22  Providing administrative support and leadership  Improving working conditions  Providing high-quality professional learning on research-based strategies for improving student outcomes  Implementing effective mentoring programs

23  Transparency of Data ◦ around the key indicators of whether students and schools have effective teachers and principals ◦ whether teachers have the professional supports they need (teacher survey data on levels of support and working conditions in schools)  States and districts also to collect other information about teaching & learning conditions & climate ◦ student, teacher and school leader attendance; disciplinary incidents; ◦ student, parent, or school staff surveys about their school experience

24  Select your target population to focus upon  Use the information from surveys you have/or use a survey designed just for special education teachers - -do not ask for input unless you plan to do something with that input  Determine the highest priority issues related to special educators, by position and setting, if possible  Ask for input from your teachers and staff on strategies for improvement in those areas—this is evidence of their value to the program and to you. Consider use of such techniques as Interest-Based Problem Solving to develop strategies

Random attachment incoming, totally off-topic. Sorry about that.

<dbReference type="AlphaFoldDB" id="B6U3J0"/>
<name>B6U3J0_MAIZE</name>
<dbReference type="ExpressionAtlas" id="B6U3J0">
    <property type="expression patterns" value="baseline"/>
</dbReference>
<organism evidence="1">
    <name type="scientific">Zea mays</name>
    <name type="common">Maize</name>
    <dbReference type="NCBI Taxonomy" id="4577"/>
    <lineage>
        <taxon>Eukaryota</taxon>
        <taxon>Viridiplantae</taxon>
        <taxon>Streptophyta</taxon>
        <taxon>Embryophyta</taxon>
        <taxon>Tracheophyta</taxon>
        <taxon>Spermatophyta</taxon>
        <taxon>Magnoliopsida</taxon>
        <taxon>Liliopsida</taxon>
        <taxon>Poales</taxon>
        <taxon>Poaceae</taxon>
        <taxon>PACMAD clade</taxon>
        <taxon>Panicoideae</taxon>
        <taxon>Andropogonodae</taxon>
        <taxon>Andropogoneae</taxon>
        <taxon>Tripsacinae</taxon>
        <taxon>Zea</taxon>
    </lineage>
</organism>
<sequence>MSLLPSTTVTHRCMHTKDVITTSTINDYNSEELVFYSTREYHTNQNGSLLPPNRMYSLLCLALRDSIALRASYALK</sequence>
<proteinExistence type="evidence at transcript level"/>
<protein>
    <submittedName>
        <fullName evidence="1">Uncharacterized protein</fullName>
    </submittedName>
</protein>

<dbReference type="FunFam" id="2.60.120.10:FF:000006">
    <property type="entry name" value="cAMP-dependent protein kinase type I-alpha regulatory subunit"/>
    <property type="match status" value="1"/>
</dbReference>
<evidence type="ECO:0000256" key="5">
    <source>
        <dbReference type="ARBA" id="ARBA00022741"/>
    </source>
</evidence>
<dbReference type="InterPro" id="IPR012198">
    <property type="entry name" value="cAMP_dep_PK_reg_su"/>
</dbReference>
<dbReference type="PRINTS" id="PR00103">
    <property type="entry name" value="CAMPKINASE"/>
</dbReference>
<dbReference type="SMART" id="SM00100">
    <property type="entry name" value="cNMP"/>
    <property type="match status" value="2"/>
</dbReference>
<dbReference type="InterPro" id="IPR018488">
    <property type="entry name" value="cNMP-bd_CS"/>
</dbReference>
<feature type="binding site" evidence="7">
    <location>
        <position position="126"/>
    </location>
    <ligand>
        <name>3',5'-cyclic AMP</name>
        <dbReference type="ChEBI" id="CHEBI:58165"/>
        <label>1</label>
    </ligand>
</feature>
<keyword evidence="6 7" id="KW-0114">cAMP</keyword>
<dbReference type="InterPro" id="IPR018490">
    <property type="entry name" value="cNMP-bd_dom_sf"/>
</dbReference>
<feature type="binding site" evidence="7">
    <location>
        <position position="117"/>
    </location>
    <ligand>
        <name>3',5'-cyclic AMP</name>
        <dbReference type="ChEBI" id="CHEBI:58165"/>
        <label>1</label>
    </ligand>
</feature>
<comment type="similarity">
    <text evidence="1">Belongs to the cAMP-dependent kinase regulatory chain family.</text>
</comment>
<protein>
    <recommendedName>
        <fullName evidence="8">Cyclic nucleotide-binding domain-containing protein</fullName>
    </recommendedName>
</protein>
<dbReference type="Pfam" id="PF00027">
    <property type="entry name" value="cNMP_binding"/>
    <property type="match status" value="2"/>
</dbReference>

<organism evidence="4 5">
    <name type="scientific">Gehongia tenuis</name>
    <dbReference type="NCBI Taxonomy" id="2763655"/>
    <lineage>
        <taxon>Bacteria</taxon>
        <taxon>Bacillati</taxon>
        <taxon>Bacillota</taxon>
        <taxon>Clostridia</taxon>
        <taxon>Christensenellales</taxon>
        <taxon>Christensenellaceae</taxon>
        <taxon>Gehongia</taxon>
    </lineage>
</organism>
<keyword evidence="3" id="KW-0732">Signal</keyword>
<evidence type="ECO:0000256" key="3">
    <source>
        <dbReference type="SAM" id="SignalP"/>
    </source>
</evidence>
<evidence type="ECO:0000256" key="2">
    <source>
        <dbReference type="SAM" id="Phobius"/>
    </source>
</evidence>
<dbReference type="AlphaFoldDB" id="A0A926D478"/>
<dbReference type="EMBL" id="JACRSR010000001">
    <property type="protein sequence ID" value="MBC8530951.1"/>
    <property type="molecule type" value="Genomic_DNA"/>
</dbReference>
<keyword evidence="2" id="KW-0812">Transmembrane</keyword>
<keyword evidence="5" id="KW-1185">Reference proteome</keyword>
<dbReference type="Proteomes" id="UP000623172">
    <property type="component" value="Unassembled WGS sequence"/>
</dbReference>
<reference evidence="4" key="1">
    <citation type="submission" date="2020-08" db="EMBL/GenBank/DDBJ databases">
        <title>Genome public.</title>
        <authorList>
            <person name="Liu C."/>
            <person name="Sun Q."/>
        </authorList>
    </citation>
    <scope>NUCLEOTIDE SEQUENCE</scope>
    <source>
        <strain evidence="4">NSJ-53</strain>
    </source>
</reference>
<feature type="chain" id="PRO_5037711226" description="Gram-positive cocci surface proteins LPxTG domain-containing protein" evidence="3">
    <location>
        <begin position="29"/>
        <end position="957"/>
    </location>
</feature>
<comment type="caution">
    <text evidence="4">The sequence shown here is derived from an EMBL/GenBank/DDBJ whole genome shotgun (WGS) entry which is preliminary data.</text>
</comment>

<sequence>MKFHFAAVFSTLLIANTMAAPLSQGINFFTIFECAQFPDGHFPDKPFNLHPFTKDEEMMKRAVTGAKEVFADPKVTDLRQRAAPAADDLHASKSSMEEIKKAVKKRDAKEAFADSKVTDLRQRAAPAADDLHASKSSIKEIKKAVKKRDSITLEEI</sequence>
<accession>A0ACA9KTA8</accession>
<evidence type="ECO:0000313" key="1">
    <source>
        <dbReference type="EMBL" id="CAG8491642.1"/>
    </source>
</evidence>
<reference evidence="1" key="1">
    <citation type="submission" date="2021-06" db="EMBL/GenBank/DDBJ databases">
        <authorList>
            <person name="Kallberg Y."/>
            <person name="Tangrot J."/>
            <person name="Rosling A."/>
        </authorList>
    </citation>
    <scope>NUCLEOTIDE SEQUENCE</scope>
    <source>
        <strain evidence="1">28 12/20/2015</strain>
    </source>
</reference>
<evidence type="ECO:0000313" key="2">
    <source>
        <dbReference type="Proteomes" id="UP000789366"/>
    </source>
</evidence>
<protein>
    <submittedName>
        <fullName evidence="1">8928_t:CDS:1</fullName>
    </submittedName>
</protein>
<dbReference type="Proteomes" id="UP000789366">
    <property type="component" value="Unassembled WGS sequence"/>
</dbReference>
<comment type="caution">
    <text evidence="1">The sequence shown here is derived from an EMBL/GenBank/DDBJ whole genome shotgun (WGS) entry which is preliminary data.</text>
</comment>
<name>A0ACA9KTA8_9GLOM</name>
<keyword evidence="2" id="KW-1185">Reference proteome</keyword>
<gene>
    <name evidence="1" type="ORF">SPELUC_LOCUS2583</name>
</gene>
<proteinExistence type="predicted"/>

25  Improving working conditions  Providing administration support and leadership  Providing high-quality professional learning on research-based strategies for improving student outcomes  Implementing effective mentoring programs

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27 AREAS OF SUPPORT TO CONSIDERHIGH NEED MOD. NEED LOW NEED Assessing student progress Making accommodations or modifications for students Lesson planning—long- or short-range plans Writing goals and objectives Writing IEPs Completing paperwork related to district procedures Managing classroom instructional time or downtime